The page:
We exist in a moment where attempts to know and manage the human through automated and predictive technologies are deployed at every turn and in a dangerously experimental fashion. In The Robotic Imaginary, Jennifer Rhee rejects the givenness of the human, the notion that the human is knowable or inherently recognizable. From the Turing test onward, capturing and translating human essence—discussed in the book as anthropomorphizing—became a seemingly unassailable pillar of robotic and AI development. Moves to anthropomorphize collapse "humans and machines at the site of intelligence" (10) while extending or reshaping the boundaries of what can be considered human. Crucially, the humanizing of robots comes at the expense of those whose humanity is not familiar to machine makers and their machines. With a focus on gender and race, Rhee asks of the robotic imaginary: "Who gets humanized, and how? Who gets dehumanized, and why?" (11).


The Politics of Mass Digitization by Nanna Bonde Thylstrup (review)

p. 389-391

Cambridge, MA: MIT Press, 2018. 200 pp. $35.00
ISBN: 978-0-2620-3901-7

Marc Kosciejew

Excerpt

The defining concept of our time is mass digitization. The world of cultural memory, for instance, has become consumed with it. Diverse kinds of cultural memory collections are being digitized on industrial scales for diverse political and cultural purposes of access, preservation, research, control, and use. These mass digitization projects, however, are not neutral technical endeavors or processes, nor are they simple continuations of existing cultural memory politics or practices. These projects instead are new sociopolitical and sociotechnical phenomena that are altering the politics of cultural memory.


Raymond Klibansky and the Warburg Library Network: Intellectual Peregrinations from Hamburg to London and Montreal ed. by Philippe Despoix and Jillian Tomm (review)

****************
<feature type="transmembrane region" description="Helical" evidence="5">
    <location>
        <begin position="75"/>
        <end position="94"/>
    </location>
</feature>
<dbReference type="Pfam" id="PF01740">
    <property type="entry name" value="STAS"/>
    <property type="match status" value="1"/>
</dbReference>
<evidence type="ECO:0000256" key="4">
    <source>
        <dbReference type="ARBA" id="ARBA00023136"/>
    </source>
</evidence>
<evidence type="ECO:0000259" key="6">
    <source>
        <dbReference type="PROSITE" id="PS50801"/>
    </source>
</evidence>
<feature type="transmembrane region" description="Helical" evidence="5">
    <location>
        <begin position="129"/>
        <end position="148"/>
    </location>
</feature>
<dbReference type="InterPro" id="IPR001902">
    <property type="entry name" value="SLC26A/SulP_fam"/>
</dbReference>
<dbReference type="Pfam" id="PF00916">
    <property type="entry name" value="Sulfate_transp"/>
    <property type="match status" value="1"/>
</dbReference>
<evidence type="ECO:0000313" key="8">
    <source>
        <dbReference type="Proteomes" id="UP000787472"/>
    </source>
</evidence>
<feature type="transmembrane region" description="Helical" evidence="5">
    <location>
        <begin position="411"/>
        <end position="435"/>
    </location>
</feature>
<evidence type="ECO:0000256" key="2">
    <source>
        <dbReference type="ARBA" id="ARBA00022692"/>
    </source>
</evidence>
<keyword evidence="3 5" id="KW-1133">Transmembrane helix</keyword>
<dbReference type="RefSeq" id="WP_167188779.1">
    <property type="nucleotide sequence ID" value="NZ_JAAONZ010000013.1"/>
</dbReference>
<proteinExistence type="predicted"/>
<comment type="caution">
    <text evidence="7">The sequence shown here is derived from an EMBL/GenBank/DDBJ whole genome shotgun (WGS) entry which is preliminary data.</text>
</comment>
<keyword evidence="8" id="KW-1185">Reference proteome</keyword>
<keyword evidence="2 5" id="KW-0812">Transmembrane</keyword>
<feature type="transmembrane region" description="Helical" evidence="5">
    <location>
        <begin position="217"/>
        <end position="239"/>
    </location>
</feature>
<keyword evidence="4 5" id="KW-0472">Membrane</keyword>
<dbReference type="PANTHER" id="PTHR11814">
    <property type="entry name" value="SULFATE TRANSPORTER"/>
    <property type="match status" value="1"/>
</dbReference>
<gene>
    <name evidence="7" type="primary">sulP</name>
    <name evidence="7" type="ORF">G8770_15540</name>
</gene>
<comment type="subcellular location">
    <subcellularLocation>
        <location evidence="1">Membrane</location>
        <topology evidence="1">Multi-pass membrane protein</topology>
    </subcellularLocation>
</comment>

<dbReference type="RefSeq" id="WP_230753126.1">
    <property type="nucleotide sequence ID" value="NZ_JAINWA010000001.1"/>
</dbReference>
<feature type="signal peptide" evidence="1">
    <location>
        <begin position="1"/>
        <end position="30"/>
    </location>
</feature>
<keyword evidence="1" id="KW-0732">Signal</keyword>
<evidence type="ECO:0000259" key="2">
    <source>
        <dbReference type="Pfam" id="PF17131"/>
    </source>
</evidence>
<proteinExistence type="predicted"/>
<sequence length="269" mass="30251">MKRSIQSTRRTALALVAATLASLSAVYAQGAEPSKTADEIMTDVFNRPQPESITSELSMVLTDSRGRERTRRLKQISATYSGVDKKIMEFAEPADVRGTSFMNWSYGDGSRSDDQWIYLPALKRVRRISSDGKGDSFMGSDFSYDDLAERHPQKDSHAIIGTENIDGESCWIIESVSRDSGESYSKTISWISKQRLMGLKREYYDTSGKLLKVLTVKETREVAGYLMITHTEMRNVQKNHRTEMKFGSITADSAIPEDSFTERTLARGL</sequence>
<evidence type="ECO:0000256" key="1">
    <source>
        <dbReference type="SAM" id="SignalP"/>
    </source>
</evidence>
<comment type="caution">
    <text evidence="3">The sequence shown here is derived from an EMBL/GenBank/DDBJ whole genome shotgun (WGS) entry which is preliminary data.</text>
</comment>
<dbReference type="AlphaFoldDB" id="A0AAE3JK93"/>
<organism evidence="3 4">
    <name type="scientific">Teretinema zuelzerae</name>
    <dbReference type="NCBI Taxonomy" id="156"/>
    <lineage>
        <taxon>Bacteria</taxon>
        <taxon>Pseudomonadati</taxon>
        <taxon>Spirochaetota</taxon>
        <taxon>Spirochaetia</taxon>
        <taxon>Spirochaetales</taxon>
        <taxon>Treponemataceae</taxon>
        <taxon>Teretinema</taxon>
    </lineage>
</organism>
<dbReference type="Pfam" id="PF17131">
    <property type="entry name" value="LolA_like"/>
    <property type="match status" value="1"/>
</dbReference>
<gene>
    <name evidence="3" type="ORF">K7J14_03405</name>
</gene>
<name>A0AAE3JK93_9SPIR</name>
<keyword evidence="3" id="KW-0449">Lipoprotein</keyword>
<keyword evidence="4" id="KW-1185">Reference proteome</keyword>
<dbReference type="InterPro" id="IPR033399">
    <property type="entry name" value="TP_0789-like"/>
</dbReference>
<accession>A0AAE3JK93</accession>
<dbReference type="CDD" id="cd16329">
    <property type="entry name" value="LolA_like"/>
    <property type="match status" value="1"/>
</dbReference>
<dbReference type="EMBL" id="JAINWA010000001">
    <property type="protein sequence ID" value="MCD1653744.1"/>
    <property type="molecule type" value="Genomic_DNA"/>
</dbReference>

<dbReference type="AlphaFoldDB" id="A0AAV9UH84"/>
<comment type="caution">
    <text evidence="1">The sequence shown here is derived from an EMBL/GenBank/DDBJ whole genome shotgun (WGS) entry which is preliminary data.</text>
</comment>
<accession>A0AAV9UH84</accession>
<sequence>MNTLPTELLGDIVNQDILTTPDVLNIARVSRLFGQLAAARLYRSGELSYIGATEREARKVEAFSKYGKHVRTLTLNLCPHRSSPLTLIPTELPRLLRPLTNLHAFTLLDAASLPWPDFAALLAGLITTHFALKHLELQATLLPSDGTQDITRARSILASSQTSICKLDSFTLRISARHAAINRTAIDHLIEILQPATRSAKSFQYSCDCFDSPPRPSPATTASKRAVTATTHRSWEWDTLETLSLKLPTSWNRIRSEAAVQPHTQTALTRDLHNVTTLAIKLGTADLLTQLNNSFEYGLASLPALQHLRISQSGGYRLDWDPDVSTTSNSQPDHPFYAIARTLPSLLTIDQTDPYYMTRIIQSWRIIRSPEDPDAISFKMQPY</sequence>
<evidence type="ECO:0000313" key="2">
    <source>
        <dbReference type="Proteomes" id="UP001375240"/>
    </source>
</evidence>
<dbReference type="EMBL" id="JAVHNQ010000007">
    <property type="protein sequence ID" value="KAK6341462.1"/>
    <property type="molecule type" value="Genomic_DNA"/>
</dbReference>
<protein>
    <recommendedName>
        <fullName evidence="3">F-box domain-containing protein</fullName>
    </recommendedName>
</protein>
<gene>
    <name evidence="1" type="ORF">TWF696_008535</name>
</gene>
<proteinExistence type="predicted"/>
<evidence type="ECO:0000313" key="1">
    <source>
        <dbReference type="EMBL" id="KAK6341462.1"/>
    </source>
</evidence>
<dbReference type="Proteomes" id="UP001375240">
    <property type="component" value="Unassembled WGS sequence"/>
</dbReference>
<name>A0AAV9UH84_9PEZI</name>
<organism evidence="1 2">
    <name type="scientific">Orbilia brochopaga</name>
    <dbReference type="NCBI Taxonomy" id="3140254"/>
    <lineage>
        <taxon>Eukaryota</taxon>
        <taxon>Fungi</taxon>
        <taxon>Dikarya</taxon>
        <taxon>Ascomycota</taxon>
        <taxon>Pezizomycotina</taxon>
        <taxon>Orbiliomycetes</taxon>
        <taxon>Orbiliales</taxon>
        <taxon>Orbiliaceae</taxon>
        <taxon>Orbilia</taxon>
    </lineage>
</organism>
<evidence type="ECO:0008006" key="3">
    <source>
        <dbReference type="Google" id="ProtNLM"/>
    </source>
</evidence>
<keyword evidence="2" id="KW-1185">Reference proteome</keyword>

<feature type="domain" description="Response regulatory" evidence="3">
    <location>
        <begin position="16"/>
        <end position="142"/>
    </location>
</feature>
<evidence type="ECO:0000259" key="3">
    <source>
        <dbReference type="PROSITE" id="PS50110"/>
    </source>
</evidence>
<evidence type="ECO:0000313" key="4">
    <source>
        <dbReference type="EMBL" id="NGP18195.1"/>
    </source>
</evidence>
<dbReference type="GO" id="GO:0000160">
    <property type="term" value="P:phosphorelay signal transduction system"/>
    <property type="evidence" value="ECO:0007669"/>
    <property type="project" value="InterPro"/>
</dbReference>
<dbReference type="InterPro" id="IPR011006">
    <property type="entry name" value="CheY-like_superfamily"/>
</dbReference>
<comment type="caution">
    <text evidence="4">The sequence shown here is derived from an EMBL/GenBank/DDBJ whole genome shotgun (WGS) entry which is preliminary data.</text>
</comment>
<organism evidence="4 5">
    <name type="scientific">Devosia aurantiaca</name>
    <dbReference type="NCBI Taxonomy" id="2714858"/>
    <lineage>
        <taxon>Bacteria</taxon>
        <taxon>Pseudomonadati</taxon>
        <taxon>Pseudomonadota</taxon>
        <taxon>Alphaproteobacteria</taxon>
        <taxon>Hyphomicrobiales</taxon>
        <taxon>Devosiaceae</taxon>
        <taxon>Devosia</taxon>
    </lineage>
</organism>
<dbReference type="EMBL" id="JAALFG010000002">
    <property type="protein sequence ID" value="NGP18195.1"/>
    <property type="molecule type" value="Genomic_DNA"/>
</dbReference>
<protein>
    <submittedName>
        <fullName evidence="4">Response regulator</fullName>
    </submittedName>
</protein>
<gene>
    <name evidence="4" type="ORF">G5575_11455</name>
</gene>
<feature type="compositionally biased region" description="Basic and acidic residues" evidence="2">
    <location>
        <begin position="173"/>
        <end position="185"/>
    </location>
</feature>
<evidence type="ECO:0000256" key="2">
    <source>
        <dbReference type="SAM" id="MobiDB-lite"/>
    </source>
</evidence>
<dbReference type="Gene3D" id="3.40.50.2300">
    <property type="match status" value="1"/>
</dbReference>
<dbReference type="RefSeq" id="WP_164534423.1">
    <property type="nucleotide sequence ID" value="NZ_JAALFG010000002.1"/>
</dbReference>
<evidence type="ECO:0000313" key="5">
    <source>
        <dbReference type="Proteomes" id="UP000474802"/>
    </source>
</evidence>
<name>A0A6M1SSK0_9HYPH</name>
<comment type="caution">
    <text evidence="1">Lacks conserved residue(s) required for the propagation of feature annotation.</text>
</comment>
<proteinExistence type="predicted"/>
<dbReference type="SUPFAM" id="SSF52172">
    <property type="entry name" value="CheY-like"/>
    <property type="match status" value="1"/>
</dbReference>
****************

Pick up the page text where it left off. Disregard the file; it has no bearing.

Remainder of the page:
p. 391-393

Montreal: McGill-Queen's University Press, 2018. 360 pp. $49.95 CAD (cloth), $44.95 CAD (ebook)
ISBN: 978-0-7735-5463-4

David B. Levy

Excerpt

This excellent book draws extensively on published and archival unpublished sources (found in repositories such as the Warburg Institute Archive in London, the Deutsches Literaturarchiv Marbach, and McGill University), including correspondence, memories, and diaries, concerning the Warburg library known as the Kulturwissenshaftliche Bibliothek Warburg (KBW), which was founded by Aby Warburg in Hamburg, Germany, in the 1920s. It shows how the KBW fostered intellectual exchange, transmission, and transformation in the fields of art, myth, religion, medicine, philosophy, intellectual history, and the classics. It takes the reader on a journey into almost half a century of intellectual life at one of the most important cultural research organizations. The essays explore the history of the KBW as a vital cultural institution and the personal relationships of the researchers associated with this institution. The book includes the intellectual peregrinations and dynamics of the network of scholars associated with this institution, particularly the intellectual Raymond Klibansky (1905–2005), who embodied prewar standards of European learning. Klibansky's "magnetic character" (99) also charmed those who came into his orbit, such as scholars at Oxford (84).


Power Button: A History of Pleasure, Panic, and the Politics of Pushing by Rachel Plotnick (review)

p. 394-395

Cambridge, MA: MIT Press, 2018. 424 pp. $35.00 (cloth)
ISBN: 978-0-2620-3823-2

Hannes Mandel

Excerpt

The title of Rachel Plotnick's book itself manages to push several buttons at once. Besides the felicitous main title, the subtitle in particular flicks on one line of associations after the other, like a series of street lights, if you will. Converging at the fuse box that is Plotnick's book, they make not only for an evocative book title but also for an epistemological thesis: much can be learned and understood about modern culture and society by studying the functionality of its buttons.